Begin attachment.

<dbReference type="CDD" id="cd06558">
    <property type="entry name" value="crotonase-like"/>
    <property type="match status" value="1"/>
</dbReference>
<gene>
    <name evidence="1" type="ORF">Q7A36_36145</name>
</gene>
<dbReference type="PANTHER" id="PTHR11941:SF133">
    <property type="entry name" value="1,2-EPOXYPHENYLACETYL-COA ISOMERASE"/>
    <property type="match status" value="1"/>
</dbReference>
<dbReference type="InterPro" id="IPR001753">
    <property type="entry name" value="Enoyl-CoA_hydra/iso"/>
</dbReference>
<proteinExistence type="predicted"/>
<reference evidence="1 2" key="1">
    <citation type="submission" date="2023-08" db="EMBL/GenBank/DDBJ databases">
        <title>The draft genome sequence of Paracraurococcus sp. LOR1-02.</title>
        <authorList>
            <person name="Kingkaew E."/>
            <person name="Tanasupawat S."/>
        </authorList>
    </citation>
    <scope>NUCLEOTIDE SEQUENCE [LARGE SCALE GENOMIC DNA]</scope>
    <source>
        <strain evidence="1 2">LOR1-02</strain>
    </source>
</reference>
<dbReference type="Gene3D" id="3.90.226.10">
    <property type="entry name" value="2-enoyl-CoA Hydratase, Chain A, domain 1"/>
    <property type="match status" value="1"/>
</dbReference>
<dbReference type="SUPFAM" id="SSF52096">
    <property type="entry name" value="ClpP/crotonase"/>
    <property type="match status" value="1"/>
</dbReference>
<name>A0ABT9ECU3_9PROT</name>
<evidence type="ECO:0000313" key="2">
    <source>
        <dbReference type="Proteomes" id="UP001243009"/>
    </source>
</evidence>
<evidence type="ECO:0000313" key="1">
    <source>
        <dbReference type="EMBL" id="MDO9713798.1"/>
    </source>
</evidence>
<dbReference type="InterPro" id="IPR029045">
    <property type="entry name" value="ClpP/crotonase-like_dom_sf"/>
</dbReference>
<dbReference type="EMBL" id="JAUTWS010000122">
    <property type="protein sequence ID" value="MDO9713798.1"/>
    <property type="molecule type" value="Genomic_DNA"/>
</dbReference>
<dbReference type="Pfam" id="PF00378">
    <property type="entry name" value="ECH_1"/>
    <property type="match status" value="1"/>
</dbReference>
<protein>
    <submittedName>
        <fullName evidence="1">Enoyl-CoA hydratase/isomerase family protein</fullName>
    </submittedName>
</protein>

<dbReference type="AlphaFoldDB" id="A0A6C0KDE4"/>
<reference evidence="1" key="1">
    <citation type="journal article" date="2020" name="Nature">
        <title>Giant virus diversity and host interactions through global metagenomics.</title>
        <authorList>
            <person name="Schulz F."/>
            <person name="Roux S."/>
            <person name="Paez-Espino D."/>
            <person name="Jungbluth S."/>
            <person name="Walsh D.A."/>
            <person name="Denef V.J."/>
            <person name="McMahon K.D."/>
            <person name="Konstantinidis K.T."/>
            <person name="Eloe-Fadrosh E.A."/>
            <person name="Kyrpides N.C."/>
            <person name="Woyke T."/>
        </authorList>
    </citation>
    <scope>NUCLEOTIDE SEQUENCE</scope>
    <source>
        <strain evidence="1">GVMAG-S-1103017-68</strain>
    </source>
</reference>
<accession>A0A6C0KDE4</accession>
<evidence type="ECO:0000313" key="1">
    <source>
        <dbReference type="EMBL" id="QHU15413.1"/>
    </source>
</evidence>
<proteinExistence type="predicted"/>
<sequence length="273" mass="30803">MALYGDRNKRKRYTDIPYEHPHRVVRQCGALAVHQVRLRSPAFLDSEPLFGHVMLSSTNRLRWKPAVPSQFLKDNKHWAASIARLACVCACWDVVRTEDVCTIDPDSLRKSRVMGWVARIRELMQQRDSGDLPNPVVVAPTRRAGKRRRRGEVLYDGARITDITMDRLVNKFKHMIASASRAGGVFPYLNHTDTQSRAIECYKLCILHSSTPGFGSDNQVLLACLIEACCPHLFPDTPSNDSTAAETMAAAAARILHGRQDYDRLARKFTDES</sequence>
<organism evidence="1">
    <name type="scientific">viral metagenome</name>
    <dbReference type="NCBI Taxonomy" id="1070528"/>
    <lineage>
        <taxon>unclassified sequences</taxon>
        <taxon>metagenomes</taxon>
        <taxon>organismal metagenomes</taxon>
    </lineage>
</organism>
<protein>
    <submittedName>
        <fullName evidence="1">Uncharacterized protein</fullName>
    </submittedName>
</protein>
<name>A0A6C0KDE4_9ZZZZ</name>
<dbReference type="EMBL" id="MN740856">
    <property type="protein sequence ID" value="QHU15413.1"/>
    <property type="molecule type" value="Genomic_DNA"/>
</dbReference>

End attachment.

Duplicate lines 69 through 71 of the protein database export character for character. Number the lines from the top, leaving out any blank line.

            <person name="Schulz F."/>
            <person name="Roux S."/>
            <person name="Paez-Espino D."/>